Former UFC heavyweight champion Brock Lesnar was born in Webster, South Dakota on this day in 1977.
Thanks to an undefeated 33-0 record he compiled in his final year of high school and an upset victory over top-seeded University of Minnesota heavyweight Brent Boeschans his division in the North Dakota State University’s Bison Open Tournament in 1997 while attending Bismarck Junior College, Lesnar was granted a full scholarship by Boeschans Alma Mater the following year after Bismarck dropped its wrestling program. Brock, who had amassed a 56-3 record in his two years at Bismarck wasted no time in making a name for himself at U of M by winning the Big 10 tournament and effectively ending Iowa’s 25-year streak as tournament champion.
ATTENTION PAUL BUENTELLO: Please do this at Bellator 48. PLEASE.
“The only great failure in life is the failure to try.” -Some old wise man, probably with a large beard
Fail is sort of like porn. You can’t really define it properly, but you know it when you see it. And brother, we’ve seen some fail watching our favorite sport. It can happen anytime, from walking out to the ring, to celebrating your victory (see above), and anytime between. We here at CagePotato hold MMA and fighters in our highest regard … but we still like to point and laugh every once in a while. Allow us to present to you our first (in what we assume will be many) installment of MMA Fails.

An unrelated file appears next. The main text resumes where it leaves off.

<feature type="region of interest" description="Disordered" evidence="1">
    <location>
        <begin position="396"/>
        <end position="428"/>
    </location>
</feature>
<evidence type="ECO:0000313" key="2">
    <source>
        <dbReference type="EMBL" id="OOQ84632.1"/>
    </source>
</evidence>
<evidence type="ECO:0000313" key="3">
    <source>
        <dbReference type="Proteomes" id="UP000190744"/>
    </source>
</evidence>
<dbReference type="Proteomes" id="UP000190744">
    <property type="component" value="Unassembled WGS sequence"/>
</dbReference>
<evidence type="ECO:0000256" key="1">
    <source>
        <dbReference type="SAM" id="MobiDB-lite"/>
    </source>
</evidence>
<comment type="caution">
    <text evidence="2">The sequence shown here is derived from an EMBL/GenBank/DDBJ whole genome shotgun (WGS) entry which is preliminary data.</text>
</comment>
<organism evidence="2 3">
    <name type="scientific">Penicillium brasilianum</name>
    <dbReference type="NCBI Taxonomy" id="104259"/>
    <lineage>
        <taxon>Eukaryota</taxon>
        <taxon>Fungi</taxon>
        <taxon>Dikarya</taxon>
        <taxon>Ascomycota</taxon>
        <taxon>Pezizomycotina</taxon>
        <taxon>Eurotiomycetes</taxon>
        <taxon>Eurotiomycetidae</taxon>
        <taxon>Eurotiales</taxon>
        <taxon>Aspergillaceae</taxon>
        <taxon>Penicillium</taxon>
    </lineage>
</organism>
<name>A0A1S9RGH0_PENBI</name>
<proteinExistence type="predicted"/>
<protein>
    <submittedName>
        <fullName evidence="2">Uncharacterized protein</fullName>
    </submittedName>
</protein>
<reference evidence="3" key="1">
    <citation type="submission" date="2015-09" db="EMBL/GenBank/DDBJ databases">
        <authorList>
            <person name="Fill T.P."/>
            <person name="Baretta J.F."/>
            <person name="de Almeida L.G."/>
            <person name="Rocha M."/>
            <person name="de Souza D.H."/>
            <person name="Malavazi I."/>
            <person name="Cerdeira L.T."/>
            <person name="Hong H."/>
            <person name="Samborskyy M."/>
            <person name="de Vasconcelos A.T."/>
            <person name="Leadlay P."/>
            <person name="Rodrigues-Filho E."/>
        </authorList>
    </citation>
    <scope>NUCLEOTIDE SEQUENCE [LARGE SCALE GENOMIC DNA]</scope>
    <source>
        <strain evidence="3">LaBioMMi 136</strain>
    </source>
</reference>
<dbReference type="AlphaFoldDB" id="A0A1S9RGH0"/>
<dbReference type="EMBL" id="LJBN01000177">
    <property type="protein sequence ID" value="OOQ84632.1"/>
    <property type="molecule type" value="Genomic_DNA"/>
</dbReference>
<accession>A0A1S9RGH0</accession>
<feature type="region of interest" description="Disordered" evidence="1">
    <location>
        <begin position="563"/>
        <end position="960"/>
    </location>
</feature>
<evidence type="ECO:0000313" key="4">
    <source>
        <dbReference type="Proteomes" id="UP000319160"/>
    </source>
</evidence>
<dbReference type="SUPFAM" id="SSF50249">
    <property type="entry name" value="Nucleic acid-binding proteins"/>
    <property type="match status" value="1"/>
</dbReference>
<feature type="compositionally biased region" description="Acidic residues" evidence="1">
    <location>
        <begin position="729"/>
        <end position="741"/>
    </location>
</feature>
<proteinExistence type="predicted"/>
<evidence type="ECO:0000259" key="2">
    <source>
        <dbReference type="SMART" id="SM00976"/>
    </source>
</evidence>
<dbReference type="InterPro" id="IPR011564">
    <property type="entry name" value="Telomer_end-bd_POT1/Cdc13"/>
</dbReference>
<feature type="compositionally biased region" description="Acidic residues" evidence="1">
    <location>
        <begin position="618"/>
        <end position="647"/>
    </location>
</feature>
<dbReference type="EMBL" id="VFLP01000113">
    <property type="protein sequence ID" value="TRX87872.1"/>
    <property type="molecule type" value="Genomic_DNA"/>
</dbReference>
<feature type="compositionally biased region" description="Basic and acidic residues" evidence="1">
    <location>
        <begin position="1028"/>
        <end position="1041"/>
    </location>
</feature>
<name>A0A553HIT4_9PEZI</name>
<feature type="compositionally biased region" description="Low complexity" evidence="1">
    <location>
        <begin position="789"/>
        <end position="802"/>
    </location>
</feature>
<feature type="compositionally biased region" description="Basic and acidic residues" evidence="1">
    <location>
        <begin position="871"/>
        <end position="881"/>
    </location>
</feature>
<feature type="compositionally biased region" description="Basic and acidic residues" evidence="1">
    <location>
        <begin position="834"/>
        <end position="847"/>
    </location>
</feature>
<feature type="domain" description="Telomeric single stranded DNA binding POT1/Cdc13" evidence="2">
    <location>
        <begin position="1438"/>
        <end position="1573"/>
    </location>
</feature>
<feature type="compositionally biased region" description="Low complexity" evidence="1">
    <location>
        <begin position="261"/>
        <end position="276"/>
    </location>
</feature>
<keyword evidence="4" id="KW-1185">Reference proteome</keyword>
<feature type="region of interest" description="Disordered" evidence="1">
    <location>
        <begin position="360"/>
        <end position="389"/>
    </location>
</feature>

Add UFC lightweight Clay Guida to the list of MMA fighters who have acted in television commercials. With the guest spot above he did in the latest Safe Auto Ad, “The Carpenter” joins the ranks of the likes of Kurt Pellegrino, Jon Jones, Georges St-Pierre, Bob Sapp, Wanderlei Silva, Mirko Cro Cop and Mark Coleman.
Check out some of our other amesomely cheesy favorites after the jump.
If you missed Keyboard Warriors Monday, hey thanks. Nice to know someone actually appreciates all I do to entertain you jerkfaces. For the rest of you: hey guess what i did?